Princess: Birthday boys
So last night we went out on the town for Ryan and Brad’s birthdays, and yes, I’m feeling a little bleary-eyed.
We kicked off the night at L’Hostaria, where Fabrizio and Tiziano have clearly figured out how to run a successful restaurant in Aspen: Take care of the locals, and treat everyone like they’re someone important. Oh yeah, and make the best Italian food this side of the pond. You can throw that gluten-free diet out the window for just one night if it means eating silky, homemade pasta that slithers down your throat and bounces off your pursed lips like a sweet kiss. I’m pretty sure that’s worth suffering through your so-called food allergy for.
Anyhoo, for those of you who don’t know this story, Brad and Ryan have been friends since eighth grade, and their birthdays are one day apart. They grew up in the same town in Minnesota, a little suburb north of Saint Paul where there are lakes in every town and ice-skating rinks in every neighborhood, where people know their neighbors and don’t tend to move away.
I’m always blown away by how much Minnesota people love where they’re from (sorry about the Wild, by the way). We were talking about that last night: how people identify with where we’re from and how it shapes our perception of the world. The boys were saying that they don’t feel like they’re from the Midwest so much as from the North (pronounced “Nord” just because if you’re from Minnesota you have to honor the Vikings). They identify more with “north” than they do with the middle, which makes perfect sense if you think about it. Plus, I do think there is strong identity among people who live in cold places. They always seem to possess a strong sense of character and an even stronger sense of pride. Like, if you can tough it out through a long, cold winter, that’s somehow preferable to just throwing in the towel and moving to a warmer place.
I wish I could take some pride in being from West Simsbury, Connecticut, a nothing suburb outside Hartford, a nothing city. Let me be the first to you, the only noteworthy thing about Hartford is that two major interstates intersect there in a most unfortunate way. We had a decent professional hockey team for a while, the Whalers, but they left, and that was it; we never had a professional team of any kind after that, so you had to choose between New York and Boston teams, and what’s the fun in that?
I knew when I was 8 years old that I wanted to live in Aspen, and I pretty much fashioned the rest of my life around that goal, so here I am.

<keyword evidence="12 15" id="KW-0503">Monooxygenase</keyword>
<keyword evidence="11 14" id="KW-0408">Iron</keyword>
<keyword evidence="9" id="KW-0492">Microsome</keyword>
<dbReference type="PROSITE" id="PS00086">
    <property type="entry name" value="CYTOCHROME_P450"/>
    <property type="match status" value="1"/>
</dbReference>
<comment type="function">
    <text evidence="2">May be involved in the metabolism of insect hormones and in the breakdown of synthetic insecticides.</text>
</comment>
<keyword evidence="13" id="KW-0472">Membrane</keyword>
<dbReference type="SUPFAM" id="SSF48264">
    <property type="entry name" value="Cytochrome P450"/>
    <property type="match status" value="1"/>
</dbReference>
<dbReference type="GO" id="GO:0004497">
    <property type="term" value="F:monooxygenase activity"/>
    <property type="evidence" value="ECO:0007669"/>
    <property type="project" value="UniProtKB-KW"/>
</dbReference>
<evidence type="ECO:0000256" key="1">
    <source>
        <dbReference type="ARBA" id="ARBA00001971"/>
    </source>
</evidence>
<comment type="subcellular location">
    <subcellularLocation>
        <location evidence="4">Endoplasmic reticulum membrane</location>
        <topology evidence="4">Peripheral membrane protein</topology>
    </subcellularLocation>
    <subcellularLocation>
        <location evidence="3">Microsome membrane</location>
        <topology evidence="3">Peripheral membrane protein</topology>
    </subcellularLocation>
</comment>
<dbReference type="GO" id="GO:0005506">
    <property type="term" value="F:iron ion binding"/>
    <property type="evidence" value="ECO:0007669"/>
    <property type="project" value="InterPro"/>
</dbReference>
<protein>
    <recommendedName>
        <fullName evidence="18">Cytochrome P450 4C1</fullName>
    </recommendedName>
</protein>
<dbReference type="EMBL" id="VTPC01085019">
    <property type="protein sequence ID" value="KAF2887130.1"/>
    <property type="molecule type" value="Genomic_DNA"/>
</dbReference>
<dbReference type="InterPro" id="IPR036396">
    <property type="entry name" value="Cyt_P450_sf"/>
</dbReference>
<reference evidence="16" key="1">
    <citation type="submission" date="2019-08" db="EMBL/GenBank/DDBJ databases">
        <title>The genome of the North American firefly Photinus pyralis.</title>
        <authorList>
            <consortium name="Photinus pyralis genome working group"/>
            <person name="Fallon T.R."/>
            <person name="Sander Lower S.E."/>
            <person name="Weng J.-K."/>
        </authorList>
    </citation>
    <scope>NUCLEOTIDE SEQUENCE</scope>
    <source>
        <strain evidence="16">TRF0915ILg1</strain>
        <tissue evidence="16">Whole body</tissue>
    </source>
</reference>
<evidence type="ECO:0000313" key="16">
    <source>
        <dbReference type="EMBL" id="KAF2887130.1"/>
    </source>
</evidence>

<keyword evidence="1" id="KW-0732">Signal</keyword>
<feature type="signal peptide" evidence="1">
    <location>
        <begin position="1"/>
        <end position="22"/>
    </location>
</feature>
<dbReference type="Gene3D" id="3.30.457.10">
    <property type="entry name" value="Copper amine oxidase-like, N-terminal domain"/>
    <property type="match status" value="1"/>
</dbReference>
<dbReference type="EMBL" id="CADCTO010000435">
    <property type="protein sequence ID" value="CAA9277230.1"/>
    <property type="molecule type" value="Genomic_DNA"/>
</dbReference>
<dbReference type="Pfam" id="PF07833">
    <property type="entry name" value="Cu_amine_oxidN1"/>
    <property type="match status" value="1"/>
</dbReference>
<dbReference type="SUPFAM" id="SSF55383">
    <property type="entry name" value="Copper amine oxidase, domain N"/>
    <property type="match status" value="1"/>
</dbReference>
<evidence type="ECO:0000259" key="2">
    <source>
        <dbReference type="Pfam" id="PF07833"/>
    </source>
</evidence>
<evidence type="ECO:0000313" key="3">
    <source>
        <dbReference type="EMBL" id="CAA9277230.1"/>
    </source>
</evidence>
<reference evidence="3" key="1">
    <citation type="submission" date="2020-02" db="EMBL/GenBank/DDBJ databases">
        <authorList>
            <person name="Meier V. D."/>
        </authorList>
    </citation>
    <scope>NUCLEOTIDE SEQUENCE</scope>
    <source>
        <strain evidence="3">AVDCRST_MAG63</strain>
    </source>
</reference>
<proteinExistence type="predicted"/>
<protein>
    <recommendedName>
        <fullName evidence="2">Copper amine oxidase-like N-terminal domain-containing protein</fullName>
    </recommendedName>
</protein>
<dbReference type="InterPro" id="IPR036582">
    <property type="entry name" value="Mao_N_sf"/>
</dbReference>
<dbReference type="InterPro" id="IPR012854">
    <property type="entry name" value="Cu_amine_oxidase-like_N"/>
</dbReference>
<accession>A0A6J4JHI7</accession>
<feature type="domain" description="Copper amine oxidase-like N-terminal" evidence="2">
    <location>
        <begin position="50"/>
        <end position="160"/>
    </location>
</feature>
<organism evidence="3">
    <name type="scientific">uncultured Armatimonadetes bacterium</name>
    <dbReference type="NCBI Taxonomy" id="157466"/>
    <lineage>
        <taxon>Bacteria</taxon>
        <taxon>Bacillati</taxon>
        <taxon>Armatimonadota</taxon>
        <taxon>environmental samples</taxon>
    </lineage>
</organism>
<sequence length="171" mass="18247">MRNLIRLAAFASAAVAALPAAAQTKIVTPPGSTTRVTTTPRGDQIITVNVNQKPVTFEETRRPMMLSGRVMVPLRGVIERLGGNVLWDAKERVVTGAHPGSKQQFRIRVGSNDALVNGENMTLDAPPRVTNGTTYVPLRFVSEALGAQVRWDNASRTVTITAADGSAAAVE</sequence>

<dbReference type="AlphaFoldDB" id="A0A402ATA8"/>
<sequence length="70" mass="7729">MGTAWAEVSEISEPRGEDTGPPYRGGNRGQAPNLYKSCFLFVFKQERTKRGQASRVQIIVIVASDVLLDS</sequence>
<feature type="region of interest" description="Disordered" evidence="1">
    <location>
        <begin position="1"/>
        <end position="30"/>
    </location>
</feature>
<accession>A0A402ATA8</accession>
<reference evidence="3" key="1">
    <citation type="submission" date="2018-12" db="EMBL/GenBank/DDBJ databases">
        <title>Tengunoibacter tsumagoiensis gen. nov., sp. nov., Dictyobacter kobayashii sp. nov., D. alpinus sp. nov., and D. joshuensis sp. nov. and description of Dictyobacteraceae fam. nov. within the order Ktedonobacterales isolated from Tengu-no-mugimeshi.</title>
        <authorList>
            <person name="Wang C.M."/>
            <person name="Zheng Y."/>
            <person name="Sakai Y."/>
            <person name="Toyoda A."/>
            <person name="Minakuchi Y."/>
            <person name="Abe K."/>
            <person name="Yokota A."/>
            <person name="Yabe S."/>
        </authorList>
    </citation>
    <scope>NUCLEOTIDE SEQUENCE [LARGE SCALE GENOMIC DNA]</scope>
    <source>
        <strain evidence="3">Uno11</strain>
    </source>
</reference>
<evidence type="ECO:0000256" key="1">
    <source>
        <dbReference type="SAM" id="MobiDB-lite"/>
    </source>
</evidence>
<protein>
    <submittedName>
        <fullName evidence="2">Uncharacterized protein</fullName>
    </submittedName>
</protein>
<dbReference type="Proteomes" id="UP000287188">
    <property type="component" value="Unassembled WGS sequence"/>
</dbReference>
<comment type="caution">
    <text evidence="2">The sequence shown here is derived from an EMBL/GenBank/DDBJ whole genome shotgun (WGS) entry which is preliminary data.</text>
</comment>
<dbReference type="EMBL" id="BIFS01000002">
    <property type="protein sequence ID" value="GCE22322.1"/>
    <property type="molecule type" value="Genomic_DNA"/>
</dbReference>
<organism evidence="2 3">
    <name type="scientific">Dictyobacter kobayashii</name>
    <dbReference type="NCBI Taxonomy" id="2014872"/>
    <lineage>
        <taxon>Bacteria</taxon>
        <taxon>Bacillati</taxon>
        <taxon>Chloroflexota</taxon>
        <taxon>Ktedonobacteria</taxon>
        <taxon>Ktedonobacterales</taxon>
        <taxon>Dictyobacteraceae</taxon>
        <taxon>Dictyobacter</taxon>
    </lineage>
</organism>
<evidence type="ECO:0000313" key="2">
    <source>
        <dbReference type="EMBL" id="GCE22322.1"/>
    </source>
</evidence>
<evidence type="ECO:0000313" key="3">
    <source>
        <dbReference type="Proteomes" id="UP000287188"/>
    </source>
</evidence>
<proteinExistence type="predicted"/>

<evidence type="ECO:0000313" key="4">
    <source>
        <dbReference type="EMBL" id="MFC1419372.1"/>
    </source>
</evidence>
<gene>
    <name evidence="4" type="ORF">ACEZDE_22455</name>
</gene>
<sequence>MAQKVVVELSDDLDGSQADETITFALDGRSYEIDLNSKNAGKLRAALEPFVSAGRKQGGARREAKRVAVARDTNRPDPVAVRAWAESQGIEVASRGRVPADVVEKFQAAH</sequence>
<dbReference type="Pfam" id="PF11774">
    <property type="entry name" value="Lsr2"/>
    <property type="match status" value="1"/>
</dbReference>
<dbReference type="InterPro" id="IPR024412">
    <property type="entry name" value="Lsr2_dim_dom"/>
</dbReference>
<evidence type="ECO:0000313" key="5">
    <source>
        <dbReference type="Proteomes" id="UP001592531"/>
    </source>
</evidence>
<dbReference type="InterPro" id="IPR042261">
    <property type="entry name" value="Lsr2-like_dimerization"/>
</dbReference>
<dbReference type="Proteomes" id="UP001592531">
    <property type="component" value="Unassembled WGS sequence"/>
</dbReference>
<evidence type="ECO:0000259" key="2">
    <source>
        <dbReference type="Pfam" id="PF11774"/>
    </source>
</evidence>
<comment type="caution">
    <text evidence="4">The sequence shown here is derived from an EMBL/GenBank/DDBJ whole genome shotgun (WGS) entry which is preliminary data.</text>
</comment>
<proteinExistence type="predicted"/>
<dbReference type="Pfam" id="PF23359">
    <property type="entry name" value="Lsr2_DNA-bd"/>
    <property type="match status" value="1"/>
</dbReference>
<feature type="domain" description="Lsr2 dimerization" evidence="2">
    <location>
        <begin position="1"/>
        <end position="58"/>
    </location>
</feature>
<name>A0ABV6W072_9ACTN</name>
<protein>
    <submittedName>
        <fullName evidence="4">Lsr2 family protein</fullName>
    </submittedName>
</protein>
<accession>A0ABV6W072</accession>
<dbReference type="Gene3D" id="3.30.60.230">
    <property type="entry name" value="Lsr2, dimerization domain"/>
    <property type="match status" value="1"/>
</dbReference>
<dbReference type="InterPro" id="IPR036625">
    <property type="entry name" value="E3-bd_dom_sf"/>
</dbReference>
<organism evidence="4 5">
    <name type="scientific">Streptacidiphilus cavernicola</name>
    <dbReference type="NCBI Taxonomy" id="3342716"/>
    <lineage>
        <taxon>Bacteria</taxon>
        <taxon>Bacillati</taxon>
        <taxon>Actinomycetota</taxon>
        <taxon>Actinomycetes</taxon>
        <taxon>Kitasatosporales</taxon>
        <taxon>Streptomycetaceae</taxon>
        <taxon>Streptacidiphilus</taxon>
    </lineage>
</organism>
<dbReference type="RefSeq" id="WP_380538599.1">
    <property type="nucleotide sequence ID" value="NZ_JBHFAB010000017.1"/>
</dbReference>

Speaking of Aspen, we were out on the town trying to whoop it up for the boys’ birthdays, and let me tell you that was no easy task on a Tuesday night in offseason, so thank you to the increasingly small handful of businesses that are willing to stay open.
The great thing about Aspen is that you can leave and come back whenever you want to find things exactly the way they were when you left. Nowhere is that more true than at the Belly Up, one of only two clubs that remained open. Picture this: a Tuesday night in offseason, and the place is packed with a gaggle of locals who can’t break out of their party-every-night cycle, even when there’s nothing to do. So this random band plays, and the room is filled with beating hearts, and that’s enough. I stood on the balcony and watched in awe as a selection of archetypal locals did their thing on the dance floor. It was like watching myself 10 years ago, only these kids were probably even 10 years younger than that.
There was the girl gazing up at her boyfriend who stood motionless as a statue as she sort of danced around him, sliding her hands all over his torso to try to engage him in some kind of intimacy or interaction that he was obviously too blotto to be having. Been there.
Then there was the couple entwined in an embrace with their faces in each other’s necks; you know the kind when you smash your whole body against someone you’re about to have a drunk one-night stand with, just to see what it feels like, sort of like trying on a pair of shoes at Nordstrom. But you can’t actually look the person in the eye, partly because you’re so sauced that your lids are heavy but also because you’re sort of embarrassed about this thing that hasn’t even happened yet but you’re going to do anyway. I remember that.
Then there was the skinny girl in the tank top who danced by herself in the front row, lost in some sort of reverie that skinny girls in tank tops always seem to be lost in, like, “Yeah, I was born this way. I don’t even have to diet, and I know I look good, so just watch me.” I so hate girls like that.
There was the girl in the skin-tight pants with long vertical stripes who always found a reason to walk by us, like, 20 times just to make sure the one guy who wasn’t paying attention sees her this time.
So nothing has really changed except the fact that I can’t recover from drinking the way I used to. And plus, I have a really hot husband I get to go home with even though I’m so bloated from dinner that my skinny jeans are cutting into my love handles and leaving red marks that make me feel anything but skinny.
So I guess we all grow up, but Aspen really doesn’t. Now that’s a town I’m proud to be from.
The Princess wants to wish Brad a happy birthday today! Email your love to firstname.lastname@example.org.
Start a dialogue, stay on topic and be civil.
If you don't follow the rules, your comment may be deleted.